Gay chorus finds home in Gelman

Nearly 20 years ago, the Gay Men’s Chorus of Washington had trouble finding venues that would book their performances. They were even prohibited from performing at Lisner Auditorium.

Now Lisner is one of the most frequent venues for the chorus and this August Gelman Library began archiving the chorus’ historic and culturally significant materials.

“This reflects the fact that GW, as well as other universities in the U.S., are a part of a larger community and we need to provide academic resources for all subgroups,” said Steven Madeville-Gamble, head of the Special Collections department at Gelman. “Twenty years ago it was too radical to have a recorded history of the LGBTQ movement, and now it’s unthinkable not to.”

Madeville-Gamble said he is excited about the move, which is part of his larger plan to beef up Gelman’s already growing Lesbian, Gay, Bisexual, Transgender, and Questioning (LGBTQ) literature. Gelman initiated the conversation about archiving the chorus’ records and Madeville-Gamble said his mission is to make the chorus’ archives available for the “next one to two hundred years; we can even aim for five!”

Gelman Library is home to many other LGBTQ literature and materials, including the works of Joan Biren, a local lesbian photographer, and Gay and Lesbian Education Fund Records. It also houses the records of GW Pride, a student organization dedicated to the LGBT community at GW.

“We have a great variety of LGBT literature, and this is an excellent addition,” Mandeville-Gamble said.

The items that will be archived are comprehensive of the chorus’s history, and include original lyrics, musical and business decisions, old performance programs, general correspondence, photographs, and audio and video tapes and CDs. The library has to finish collecting the records, take inventory, and then the records will be made available for research, Madeville-Gamble said.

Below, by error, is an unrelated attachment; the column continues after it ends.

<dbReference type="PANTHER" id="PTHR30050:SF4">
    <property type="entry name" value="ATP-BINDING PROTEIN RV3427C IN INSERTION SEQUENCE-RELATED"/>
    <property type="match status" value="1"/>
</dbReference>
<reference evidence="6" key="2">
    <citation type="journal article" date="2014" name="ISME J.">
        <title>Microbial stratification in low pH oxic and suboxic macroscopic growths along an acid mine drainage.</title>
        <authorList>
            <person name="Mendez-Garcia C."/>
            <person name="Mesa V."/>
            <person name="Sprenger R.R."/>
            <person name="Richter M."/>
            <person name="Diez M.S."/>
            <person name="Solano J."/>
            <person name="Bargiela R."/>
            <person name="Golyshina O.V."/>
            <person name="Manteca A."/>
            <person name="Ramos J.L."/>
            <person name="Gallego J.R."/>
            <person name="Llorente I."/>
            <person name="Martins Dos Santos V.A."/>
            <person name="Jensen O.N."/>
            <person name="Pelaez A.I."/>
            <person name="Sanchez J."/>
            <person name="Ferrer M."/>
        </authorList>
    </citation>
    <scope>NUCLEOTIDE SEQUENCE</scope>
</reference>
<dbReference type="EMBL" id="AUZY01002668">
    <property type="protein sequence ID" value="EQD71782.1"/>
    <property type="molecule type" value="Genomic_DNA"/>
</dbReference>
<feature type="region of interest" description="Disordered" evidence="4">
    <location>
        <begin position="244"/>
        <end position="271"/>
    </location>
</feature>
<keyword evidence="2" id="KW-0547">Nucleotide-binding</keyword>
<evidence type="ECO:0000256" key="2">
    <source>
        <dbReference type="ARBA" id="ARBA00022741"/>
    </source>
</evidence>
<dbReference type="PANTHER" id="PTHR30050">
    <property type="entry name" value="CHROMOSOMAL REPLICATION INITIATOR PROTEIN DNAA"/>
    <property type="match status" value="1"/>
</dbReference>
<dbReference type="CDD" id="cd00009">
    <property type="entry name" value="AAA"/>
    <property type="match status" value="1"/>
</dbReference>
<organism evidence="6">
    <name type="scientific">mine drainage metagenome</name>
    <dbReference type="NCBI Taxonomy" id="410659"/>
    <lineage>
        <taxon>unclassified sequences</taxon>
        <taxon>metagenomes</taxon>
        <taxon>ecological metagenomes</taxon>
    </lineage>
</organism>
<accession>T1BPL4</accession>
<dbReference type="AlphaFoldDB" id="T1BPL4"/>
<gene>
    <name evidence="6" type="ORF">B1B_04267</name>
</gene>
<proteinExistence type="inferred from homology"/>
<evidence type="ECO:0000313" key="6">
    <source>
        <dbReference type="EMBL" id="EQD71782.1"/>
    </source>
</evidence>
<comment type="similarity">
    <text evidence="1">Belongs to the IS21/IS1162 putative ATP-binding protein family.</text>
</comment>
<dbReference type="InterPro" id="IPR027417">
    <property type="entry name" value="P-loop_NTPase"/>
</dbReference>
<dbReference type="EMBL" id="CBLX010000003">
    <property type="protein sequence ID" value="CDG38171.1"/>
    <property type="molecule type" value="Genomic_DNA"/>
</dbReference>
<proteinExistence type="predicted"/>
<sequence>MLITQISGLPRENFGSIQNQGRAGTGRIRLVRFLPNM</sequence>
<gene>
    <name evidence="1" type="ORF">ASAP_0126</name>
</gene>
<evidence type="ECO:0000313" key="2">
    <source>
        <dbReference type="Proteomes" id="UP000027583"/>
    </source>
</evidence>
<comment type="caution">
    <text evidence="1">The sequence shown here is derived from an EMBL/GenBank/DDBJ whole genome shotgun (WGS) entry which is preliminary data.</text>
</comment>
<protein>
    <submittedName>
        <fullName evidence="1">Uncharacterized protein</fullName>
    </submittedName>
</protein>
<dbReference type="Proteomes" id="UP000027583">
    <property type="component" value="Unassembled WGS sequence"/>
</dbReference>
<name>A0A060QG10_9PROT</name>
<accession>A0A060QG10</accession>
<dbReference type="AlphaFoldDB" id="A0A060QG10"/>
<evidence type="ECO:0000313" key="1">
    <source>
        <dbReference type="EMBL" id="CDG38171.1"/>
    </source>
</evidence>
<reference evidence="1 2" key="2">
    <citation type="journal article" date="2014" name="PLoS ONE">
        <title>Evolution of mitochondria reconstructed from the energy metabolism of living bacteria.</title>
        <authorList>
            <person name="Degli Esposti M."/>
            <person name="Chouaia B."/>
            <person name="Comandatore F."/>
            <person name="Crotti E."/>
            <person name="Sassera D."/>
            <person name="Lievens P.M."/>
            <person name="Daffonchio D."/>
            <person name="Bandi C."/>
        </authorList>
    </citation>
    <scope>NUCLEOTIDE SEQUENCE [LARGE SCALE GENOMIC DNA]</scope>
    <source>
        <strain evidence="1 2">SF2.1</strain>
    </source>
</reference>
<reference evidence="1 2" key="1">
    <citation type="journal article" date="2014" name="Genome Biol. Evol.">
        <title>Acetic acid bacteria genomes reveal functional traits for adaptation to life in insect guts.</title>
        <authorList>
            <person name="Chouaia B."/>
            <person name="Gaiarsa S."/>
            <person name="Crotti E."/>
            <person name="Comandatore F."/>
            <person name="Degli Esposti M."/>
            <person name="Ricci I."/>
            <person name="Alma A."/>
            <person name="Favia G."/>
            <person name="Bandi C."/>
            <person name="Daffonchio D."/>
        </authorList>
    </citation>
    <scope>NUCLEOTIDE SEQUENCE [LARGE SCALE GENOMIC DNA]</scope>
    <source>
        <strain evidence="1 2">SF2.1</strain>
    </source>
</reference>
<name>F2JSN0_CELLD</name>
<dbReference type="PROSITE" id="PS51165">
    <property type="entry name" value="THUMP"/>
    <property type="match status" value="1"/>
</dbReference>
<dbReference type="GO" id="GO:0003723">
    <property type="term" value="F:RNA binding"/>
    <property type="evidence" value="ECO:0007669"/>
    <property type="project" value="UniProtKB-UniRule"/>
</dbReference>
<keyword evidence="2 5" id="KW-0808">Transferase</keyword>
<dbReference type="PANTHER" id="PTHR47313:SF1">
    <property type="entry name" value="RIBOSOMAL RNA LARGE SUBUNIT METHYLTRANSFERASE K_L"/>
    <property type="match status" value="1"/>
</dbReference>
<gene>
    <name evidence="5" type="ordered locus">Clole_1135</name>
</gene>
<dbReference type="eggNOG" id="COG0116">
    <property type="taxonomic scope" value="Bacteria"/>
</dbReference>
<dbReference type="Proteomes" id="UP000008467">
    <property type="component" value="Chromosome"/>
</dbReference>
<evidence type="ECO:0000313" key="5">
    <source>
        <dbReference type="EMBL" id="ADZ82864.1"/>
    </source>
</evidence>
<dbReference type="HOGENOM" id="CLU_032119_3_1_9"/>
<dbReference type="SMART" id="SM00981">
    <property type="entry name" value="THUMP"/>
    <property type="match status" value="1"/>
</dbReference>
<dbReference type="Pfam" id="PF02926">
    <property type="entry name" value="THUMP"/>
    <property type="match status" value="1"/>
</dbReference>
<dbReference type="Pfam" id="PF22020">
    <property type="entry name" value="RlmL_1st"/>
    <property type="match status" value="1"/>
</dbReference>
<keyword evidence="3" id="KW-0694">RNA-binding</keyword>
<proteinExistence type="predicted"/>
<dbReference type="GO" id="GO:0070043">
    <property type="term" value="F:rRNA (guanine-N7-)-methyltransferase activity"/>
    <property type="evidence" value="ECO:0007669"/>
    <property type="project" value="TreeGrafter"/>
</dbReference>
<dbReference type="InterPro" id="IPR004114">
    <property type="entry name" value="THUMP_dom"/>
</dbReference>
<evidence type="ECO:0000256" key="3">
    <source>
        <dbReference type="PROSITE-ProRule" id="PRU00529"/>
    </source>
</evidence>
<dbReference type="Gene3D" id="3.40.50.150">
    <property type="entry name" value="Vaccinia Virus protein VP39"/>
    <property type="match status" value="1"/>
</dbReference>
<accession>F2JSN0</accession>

“It’s all very serendipitous, the timing is right,” said Paul Pompeo, a member of the chorus who graduated from GW Law School in 1991 and is now a partner in Arnold & Porter, a law firm in DC.

The chorus’s mission, as stated on their Web site, is to carve their niche in the community of Washington, and share the gay experience. Some members feel that D.C. has allowed them to do after decades of struggle. Will Bellais, who graduated from GW in 1970, where he majored in theater. Bellais, a professor at Savannah State University in Georgia, has been with the chorus since their beginning, and said he remembers how his college years at the University shaped his motivation to join the chorus.

“In the late 1960’s and early 70’s, there were a lot of students protesting and going on strike, the ‘student revolution,'” he said, “and the school was then beginning to change. I remember once when I was getting out of theater rehearsal, there was noise, and gas, everywhere. Nothing felt the same until Stonewall. Then, we began to have freedom,” he said, referring to the 1969 Stonewall riots in New York, which was a milestone in creating awareness of the gay struggle.

“After it was created, the chorus allowed us to be out, to come out completely, though it took a lot of guts at first,” Bellais said. “To be in a room full of singing men is wonderful. To be in a room full of gay singing men is absolutely beautiful! Those experiences were the best part of my life.the chorus was my lifeline.”

Pompeo, who is also on the Board of Directors for the Federal City of Performing Arts Association, agrees that the Chorus’s past is fitting for everyone involved.

“Archiving at the Gelman library is a very good move. It expands us out to the greater community, which is a part of our mission,” Pompeo said. “It is a unique opportunity to reach out to people otherwise not exposed to something like this.”

Bellais said, “I’m very pleased it’s going to happen. There really needs to be archives like this around the country. We should never get lost in the general culture. We need a place like the university where it’s safe, in a city like Washington where it’s prominent.”

This Week in History

Wednesday, August 29, 2005: Hurricane Katrina devastates New Orleans.

Friday, August 31, 1915: Chicago Cubs player Jimmy Lavender pitches a no-hitter against the New York Giants.

Friday, August 31, 1997: Diana, Princess of Wales, is killed in a car crash.

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